Healthy Eating Recipes

Homemade Chicken Stock

Are you one of those types who, after having a delicious, succulent and potentially costly Sunday roast, looks at the carcass of your far from alive chicken and feels slightly guilty, both monetarily and in conscience, about wasting such fine remains? I have a confession, I am one of these ignominious characters who lets his penchant for laziness get the better of him week in week out and neglects to stew up the bones of his deceased hen with but one thing in mind; chicken stock. After all, let’s not beat around the bush, chicken stock does take a fair amount of time and effort to prepare. However, you must take my word for it that by making one’s own stock one really will be sampling the cream of the bone marrow crop.

One can flavour their chicken stock in anyway one chooses, however, I believe this to be a very simple yet very effective means of doing so. I highly recommend home-drying some rosemary for this recipe as it has a flavour scarcely found in supermarket varieties. One could use fresh rosemary quite happily, but I find its flavour rather less intense. Time was short when preparing this batch of stock so it couldn’t be chilled over-night, this isn’t a big deal but if one really has one’s heart set on removing every last bit of unnecessary fat an over-night cooling does come recommended.

Chicken Stock

Makes around 1 litre


• The carcass of 1 large chicken, I used 2 small birds

• 1 Onion, roughly quartered

• 2 carrots, peeled and roughly chopped

• 2 bay leaves

• A twig of dried rosemary, fresh will suffice

• A couple of sprigs of fresh thyme

• 10 black peppercorns

• Plenty of seasoning


1. Throw everything into a large casserole pot and cover with water. Bring to the boil and then simmer for 2-3 hours with the lid on, season to taste.

2. Remove all the remaining bones and vegetables by straining the stock through sieve. Pour into a bowl and leave in the fridge overnight. Remove the layer of fat and scum that has formed on the top and store for up to 3 days in the fridge or for much longer in the freezer.

Cost: I’m going to give the chicken carcass a nominal price of 1p as it is very rarely used and is something very many people wouldn’t even consider using. This stock, of which there is 1 litre or so, should cost roughly 20-25p to produce. This is a fantastic deal considering just how versatile chicken stock is. Indeed, a new recipe shall soon be posted which makes very good use of this exquisite recipe.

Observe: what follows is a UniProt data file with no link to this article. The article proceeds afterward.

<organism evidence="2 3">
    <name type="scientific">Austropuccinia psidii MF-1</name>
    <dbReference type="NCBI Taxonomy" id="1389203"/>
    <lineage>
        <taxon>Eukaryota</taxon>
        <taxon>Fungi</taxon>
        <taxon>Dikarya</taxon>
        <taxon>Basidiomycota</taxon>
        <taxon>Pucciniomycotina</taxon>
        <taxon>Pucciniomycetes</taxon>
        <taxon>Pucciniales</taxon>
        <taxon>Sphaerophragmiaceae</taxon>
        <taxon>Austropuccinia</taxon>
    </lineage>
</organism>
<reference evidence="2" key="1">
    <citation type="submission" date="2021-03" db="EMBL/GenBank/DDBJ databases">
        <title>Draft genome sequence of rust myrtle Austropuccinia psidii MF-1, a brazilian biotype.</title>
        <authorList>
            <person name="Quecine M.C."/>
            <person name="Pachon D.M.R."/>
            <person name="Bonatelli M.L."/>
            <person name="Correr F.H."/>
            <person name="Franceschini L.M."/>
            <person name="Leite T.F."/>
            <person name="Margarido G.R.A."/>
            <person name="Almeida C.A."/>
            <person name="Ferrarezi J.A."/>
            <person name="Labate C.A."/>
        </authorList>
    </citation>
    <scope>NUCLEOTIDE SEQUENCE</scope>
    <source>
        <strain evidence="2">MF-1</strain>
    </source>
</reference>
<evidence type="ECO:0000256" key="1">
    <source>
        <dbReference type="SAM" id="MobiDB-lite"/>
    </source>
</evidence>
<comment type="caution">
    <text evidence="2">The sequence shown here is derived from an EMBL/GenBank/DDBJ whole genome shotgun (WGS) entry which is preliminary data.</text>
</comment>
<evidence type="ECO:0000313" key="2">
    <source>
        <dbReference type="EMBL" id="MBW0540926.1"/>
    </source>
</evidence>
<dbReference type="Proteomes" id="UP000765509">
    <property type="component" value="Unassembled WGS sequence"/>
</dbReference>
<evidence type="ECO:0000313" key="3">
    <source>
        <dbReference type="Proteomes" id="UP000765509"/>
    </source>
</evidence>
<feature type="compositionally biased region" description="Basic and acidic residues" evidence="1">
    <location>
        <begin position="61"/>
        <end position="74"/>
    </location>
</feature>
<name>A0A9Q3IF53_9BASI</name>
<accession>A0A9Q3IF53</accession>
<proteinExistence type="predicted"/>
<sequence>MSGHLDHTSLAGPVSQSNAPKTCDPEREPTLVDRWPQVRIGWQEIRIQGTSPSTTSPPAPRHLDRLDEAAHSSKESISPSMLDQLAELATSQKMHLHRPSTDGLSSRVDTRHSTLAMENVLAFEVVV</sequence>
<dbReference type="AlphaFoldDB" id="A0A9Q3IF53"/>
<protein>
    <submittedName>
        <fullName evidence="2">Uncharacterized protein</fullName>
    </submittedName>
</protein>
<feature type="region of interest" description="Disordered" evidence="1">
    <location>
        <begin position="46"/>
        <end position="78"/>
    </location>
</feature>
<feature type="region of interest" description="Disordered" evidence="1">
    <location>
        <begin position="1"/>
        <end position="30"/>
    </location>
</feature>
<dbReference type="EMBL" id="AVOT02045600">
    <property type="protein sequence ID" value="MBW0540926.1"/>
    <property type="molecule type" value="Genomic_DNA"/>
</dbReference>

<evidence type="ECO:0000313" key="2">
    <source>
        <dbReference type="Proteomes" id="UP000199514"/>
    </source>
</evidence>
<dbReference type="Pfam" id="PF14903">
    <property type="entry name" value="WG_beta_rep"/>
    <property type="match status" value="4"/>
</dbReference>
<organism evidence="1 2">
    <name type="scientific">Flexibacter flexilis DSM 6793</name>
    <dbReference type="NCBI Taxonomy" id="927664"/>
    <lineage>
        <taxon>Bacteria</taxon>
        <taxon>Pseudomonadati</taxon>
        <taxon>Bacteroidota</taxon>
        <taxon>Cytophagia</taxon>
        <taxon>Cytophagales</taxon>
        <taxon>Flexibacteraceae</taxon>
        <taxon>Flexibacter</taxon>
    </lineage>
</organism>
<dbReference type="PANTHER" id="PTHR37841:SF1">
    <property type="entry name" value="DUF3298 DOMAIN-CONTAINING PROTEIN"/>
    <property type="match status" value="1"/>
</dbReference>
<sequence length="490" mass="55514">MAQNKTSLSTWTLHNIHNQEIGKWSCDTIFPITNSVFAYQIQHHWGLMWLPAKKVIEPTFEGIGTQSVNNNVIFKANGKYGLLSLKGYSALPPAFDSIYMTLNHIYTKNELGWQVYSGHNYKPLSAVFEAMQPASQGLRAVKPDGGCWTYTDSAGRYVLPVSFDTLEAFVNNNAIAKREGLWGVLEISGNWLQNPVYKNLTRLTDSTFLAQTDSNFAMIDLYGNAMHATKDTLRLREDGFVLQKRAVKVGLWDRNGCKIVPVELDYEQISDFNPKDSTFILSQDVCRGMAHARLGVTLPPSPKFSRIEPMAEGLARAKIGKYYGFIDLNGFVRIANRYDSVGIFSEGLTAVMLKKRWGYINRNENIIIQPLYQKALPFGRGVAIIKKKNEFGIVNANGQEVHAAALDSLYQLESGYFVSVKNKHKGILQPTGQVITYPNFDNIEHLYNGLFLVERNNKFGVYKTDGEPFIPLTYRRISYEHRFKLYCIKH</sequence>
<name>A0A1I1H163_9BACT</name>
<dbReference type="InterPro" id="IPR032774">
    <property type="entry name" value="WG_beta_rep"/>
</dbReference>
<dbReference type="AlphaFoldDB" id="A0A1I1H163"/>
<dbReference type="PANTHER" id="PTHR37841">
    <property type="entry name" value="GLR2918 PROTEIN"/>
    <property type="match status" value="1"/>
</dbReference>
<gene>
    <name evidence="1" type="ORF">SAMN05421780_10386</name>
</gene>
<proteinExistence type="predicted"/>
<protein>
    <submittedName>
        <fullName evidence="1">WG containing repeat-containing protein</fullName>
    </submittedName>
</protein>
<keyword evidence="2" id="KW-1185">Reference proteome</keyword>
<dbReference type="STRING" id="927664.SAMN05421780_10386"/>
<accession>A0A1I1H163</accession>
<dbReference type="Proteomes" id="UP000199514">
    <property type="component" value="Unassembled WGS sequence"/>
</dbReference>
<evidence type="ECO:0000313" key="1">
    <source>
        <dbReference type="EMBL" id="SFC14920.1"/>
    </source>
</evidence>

73 replies on “Homemade Chicken Stock”

Aah yes, the guilt does wash over me when I throw the carcass into the bin – I was able to appease myself while living in Mauritius as I kept all bones for friends dogs to munch on.
I do promise to TRY and keep the next one and make stock.
Have a happy day.
🙂 Mandy

Adding (clean) vegetable offcuts from the sunday roast is also a good idea! I usually throw everything into my slow cooker overnight. Comes out deliciously useful!

There’s nothing better than home-made stock and it is no way as difficult as people make out. to be even more frugal, I keep all my vegetable trimmings and peeling in a freezer bag and when it is full, the contents get tipped into the pot with the carcass. My recipe is exactly the same as yours, except I roast the bones a second time for about 20mins with the peelings and a garlic clove,making the final stock darker and richer without adding any butter etc….

There really isn’t! I totally agree with the vegetable scraps thing, but we tend to just make enough for all of us. The roasting idea is a nice idea, perhaps I shall give it a go – though it was perfectly rich.

I always use the bones to make chicken stock! I roast them first in the oven along with the vegetables first though to bring out more flavor. Have you noticed how a lot of chicken stock recipes swear you have to use a whole chicken (rather than the carcass)? Definitely NOT frugal. I buy free-range chickens so they are already pricey, so I feel compelled to use every bit! And I am perfectly pleased with the bones (though I did buy some chicken feet to throw in my batches as it’s supposed to make stock tastier. As you can imagine, that’s a practically free ingredient)!